WALLACE: OK, I got that. And I want to ask you a question about the e-mails because --
BENENSON: Because you've never asked me before. No, go ahead.
WALLACE: Well, I haven't asked you often about the e-mails. The argument that she made and that the campaign has made that all of the deleted e-mails were personal, they were about her yoga, about Chelsea’s wedding. A question I have for you is, were e-mails about the Clinton foundation considered personal, and were they deleted?
BENENSON: Chris, I’m not sure how they were considered. What I know is that whoever is looking at all the e-mails has been looking at it for years, 15 months, almost a year and a half now, right? They've said they're going to look at any other e-mails that come up. And let them make a judgment.
When Director Comey spoke, he had no access to other e-mails. He hasn't seen them. He went out on a limb. He's been criticized by both Democratic and Republican former law enforcement officials who said this was inappropriate to do at this point, particularly when he had no facts and no information.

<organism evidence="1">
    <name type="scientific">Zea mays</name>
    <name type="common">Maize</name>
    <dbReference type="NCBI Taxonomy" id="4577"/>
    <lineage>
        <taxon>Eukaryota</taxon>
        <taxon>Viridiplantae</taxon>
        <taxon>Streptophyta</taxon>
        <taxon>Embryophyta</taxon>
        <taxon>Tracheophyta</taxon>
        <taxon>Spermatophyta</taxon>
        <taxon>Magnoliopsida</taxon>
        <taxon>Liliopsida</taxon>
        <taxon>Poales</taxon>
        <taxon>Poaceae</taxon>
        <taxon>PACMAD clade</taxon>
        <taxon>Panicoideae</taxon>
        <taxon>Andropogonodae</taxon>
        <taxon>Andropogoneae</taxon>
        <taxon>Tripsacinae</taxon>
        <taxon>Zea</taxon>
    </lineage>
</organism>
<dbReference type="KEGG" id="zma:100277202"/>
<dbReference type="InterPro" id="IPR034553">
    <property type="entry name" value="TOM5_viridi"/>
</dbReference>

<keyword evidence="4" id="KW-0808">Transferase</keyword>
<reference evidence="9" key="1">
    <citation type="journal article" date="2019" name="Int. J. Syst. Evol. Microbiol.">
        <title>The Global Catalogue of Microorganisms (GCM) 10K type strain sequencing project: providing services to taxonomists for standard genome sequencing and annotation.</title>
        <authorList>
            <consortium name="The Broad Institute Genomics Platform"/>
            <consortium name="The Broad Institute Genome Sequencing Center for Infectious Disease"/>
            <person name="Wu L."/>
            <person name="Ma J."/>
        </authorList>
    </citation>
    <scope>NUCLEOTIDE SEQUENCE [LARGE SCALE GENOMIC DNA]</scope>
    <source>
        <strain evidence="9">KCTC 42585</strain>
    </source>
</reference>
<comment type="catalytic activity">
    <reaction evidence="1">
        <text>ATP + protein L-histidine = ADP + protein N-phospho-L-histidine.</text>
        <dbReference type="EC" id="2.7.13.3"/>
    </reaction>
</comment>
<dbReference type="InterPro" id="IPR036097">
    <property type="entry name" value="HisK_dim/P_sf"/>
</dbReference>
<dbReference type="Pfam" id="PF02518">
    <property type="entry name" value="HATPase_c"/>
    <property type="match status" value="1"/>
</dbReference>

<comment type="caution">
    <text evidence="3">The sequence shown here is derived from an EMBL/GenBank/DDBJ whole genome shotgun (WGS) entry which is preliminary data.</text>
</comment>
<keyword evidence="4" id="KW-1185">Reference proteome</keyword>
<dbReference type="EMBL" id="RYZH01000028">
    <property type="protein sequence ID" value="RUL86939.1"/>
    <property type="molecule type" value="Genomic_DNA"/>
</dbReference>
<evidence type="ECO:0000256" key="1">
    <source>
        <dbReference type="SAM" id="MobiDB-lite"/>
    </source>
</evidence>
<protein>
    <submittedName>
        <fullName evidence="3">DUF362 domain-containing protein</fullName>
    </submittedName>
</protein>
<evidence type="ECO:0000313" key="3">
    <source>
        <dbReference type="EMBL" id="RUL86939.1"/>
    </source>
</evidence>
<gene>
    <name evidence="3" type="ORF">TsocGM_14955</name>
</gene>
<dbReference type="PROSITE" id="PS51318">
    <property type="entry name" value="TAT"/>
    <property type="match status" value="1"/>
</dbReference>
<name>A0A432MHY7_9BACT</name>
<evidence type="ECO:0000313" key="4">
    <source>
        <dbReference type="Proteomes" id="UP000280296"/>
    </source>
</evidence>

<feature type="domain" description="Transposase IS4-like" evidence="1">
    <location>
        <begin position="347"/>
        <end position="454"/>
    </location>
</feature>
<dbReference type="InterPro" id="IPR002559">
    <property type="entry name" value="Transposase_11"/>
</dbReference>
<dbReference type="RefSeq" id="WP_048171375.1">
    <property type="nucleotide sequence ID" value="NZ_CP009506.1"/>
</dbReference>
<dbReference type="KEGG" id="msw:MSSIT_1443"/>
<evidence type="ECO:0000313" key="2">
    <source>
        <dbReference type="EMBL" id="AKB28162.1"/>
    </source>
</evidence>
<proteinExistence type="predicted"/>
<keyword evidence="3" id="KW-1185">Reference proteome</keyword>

Look, I think that voters are going to go to the polls two days from now, they're going to factor all this information in. They're going to make the decision on which one of these people will really make America the kind of country they want to have.
WALLACE: OK. One last question: in February of 2015, there were reports that foreign donations to the Clinton Foundation were on the rise, and that resulted in a string of e-mails again I want to talk about.
Here was your recommendation about foreign government donations to the Clinton Foundation, "Stop taking foreign government money. Is that possible? If not, we're going to be very vulnerable on that throughout. And I think our opponents and some on our side will say it is unseemly for a potential U.S. president taking money from foreign governments for her private foundation."
Joel, you knew this was a problem, but as we sit here today, the Clinton Foundation continues to take money from foreign governments.
BENENSON: Well, two things. One, I’m not going to authenticate any of these e-mails. We know we were hacked through Russian interference.
BENENSON: What the Clintons have said is they announced the steps they will take if Hillary Clinton is elected president. They are very clear.
WALLACE: But you were saying this in 2015. Why not --
BENENSON: This foundation -- because this foundation helps millions of people around the world, President Clinton has put to work at that foundation what he learned as president with 11 million people on life-saving AIDS drugs.